Thoracic lymph nodes are separated into two types: parietal lymph nodes located in the thoracic wall and visceral lymph nodes which are associated with the internal organs. Both types of lymph nodes are located within the trunk.
Due to their location, abnormalities of the lymph nodes in the thorax are not easily detected. However, any changes in the size or amount of these lymph nodes could be indicative of several types of extrapulmonary or pulmonary diseases. Computer tomography may be used to monitor any further changes once an abnormality is identified.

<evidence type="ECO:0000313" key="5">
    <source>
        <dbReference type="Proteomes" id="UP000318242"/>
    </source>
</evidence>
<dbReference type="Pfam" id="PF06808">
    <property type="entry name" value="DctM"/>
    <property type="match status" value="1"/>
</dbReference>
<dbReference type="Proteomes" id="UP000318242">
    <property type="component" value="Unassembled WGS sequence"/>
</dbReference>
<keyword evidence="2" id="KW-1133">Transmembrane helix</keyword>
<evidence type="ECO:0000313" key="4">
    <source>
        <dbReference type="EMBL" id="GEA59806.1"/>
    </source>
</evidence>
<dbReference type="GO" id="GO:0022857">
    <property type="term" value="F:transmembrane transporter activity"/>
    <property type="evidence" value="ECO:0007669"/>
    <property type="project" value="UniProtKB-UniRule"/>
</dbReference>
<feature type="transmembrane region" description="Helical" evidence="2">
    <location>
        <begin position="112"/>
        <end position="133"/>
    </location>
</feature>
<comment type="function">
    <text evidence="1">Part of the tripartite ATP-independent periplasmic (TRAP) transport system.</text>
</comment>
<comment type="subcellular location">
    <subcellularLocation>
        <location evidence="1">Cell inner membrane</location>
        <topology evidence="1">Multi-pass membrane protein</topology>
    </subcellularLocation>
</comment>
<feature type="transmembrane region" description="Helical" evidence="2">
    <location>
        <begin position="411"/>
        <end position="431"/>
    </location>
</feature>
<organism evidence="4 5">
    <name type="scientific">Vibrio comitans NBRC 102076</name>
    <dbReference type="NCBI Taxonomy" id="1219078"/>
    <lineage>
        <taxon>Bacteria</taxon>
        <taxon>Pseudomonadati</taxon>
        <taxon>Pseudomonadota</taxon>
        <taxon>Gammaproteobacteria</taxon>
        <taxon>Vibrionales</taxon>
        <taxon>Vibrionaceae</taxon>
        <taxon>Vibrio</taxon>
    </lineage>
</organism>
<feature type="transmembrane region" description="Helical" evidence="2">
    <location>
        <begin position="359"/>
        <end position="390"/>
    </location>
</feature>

For diagnostic purposes, lymph nodes of the thorax can be further divided into categories. The lung lymph nodes can be found along the bronchi. The paratracheal and tracheobronchial groups of lymph nodes accept drainage from the heart, lungs, bronchi, and thoracic trachea as well as other lymph nodes. The posterior mediastinal group of lymph nodes is closely linked to the tracheobronchial group and primarily drains into the thoracic duct. The chest wall thoracic lymph nodes receive drainage from the breasts, arms, pectoral muscles, and other muscles and skin located in the upper section of the chest.